Me, I’m a wait until the inventory is full before I delve in. I don’t know why. Sometimes I wait until I’ve reached the end of a level. But whatever comes first, of course. I identify everything magic, equip what I can wear and send everything to town to be sold. I know that is mostly specific to Torchlight since I can send my pet back to town loaded up with all the extra loot to

Do you immediately inspect the item as soon as you pick it up? Or do you wait until your inventory fills up to examine your booty? Or do you even pick everything up? Do you just ignore everything you already know you won’t use and just grab what suits your fancy?

In My Digital Hands

Torchlight coming to the Xbox Live Arcade

This may be somewhat old news, but that doesn’t diminish the fact that it’s AWESOME NEWS

Torchlight XBLA

More info at the Torchlight site.

Torchlight 2 Announced

Torchlight 2 Announced, to the surprise of no one.

Torchlight 2

How will this affect the MMO version of Torchlight?

Torchlight on Mac? Tomorrow!

Kotaku is reporting that the Steam client for Mac computers comes out tomorrow. If you already own Portal and Torchlight on the PC, you may already own it on the Mac.

If you bought Portal or Torchlight via Steam on your Windows-based PC then you may in fact already be the proud owner of tomorrow’s releases. Portal (and possibly Torchlight — the press release is unclear) will support a feature called Steam Play, which, according to a press release from Valve today, “allows customers to purchase a game once and play it on all Steam supported platforms. Gamers who have previously purchased games on Steam will find them available in their account on the Mac as they are released.”

I think this is AWESOME because these games should run fine on my MacBook. I can now play Torchlight on any computer I own.

Wait. That may be a bad thing.

FGotY 2009 [PC]

With the portable games behind us, here’s our list for the Fun PC Game of the Year for 2009.

Nat – I never thought I would say this again but I am in love with PC gaming. Another hallmark year with titles such as Dawn of War II, Demigod, Plants vs. Zombies, Empire: Total War, and Torchlight. Valve should be commended for the strides they’ve made in my personal PC gaming renaissance. I don’t like ties, so I need to pick a winner based on hours alone. Borderlands—even with all it’s console conventions, nit-picky faults, and connection difficulty for a co-op title—is my Fun Game of the Year. At fifty hours and counting it fed the loot whoring monster inside me. Torchlight comes in second. A close second. We’re talking a Michael Phelps victory for Borderlands.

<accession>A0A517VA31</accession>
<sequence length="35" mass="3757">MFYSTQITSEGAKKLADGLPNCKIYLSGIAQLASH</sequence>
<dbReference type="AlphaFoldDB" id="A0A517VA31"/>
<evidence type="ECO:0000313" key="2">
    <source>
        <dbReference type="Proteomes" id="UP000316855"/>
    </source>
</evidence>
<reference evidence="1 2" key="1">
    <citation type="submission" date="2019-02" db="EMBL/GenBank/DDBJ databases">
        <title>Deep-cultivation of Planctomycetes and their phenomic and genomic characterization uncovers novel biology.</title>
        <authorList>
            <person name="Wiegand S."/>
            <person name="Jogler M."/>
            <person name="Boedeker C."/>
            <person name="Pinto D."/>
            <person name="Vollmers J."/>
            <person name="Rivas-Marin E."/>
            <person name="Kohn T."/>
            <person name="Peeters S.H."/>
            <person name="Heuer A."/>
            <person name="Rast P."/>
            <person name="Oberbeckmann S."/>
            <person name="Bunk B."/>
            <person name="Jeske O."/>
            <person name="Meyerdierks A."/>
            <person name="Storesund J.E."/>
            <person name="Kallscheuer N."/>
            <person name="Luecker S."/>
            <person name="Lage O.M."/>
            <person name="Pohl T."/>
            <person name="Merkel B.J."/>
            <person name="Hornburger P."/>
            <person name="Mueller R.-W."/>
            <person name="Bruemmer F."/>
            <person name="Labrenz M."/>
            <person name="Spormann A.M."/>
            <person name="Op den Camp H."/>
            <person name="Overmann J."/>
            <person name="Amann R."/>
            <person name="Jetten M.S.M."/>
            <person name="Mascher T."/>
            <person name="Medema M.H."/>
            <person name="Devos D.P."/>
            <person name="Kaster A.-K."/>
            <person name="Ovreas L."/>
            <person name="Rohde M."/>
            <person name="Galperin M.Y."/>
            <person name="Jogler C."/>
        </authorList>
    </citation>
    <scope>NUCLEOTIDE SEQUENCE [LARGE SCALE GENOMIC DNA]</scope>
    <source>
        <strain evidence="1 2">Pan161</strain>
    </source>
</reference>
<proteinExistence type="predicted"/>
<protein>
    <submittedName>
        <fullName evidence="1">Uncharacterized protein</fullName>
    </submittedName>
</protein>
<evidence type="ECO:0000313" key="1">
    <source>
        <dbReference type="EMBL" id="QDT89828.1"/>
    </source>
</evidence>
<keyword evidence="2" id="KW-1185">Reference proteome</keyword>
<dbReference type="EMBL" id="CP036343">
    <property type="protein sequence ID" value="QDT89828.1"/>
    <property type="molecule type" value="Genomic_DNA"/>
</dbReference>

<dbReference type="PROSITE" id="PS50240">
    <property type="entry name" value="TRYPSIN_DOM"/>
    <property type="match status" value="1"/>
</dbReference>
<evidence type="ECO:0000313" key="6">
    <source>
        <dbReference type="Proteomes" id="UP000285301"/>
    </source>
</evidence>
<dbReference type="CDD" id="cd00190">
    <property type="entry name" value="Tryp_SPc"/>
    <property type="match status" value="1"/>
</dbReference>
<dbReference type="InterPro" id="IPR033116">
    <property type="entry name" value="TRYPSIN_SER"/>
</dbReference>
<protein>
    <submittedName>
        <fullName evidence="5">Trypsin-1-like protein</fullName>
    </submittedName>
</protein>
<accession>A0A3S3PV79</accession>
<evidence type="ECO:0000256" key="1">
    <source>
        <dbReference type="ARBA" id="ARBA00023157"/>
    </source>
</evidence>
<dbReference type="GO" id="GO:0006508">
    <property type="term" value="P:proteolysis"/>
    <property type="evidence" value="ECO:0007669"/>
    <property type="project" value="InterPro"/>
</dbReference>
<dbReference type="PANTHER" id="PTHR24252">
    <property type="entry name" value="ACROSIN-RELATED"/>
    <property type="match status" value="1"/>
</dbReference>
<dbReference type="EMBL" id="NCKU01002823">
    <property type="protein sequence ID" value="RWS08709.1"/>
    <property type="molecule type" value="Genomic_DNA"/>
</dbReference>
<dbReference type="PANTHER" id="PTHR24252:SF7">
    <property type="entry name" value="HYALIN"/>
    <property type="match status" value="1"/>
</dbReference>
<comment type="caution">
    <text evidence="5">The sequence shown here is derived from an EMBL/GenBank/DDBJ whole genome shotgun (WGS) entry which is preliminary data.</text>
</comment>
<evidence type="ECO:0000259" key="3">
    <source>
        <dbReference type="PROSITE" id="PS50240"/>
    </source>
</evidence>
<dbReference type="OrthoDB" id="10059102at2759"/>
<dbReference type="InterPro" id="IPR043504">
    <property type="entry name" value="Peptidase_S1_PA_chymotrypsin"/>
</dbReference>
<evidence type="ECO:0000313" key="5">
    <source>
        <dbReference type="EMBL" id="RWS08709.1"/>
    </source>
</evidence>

Brock – I’ve only recently gotten back into PC gaming to any real extent but I’ll have to give Plants Vs. Zombies my pick for the most fun I’ve had with a PC game this year. I’ve played through it on two different systems, worked through it again with my son and haven’t even scratched the surface of what is available in the bonus/zen garden modes. I’d also give a huge nod to my runner-up, Machinarium, which is a fantastic point-and-click adventure game that oozes charm.

James – I actually only played the game I chose for a short while but I think it deserves to be listed here. Killing Floor is a FPS horror game. Playing this game was reminiscent of Left 4 Dead in the way you needed the help of your teammates and how much fun it was. I only played it for three days but I am considering picking this up, especially because you can get it cheap on Steam. I never thought I would be able to get along without a cross hair to shoot with, but it works!

Will – I’ve always dabbled in PC games, but I have never had a rig capable of running modern games the way they were meant to be played. This means that the majority of my PC collection is made up of older titles (just look at my list of Steam games to see what I mean). Thanks to Steam, I bought Dawn of War II, GTA IV, Borderlands and Torchlight; all of which are up for my FGotY 2009 [PC] award. I gave it to Torchlight because of the loot monger in me (the one that makes me love Borderlands so much). I haven’t put many hours into it yet, but I feel the hopeless addiction setting in. I was initially turned off by the lack of online play, but I got over myself and bought it and am now loving it. Part of me wants to buy a netbook just to see how it runs on one, and to be able to bring the loot hunting with me everywhere I go.

Tony – I, too, am having renewed interest in PC gaming, strictly on the strength of Steam. I wish it had entered in my life earlier, but it came just in time this year. I didn’t play a lot of games, but I’m also picking Torchlight as my FGotY for the PC over Plants vs. Zombies. Not only did Torchlight scratch the loot itch, it also eased me in to using Steam and getting back into the groove of using the tried-and-true keyboard/mouse combo. I still prefer the 360 controller to my mouse and keyboard, but it’s been nice to get to know an old friend.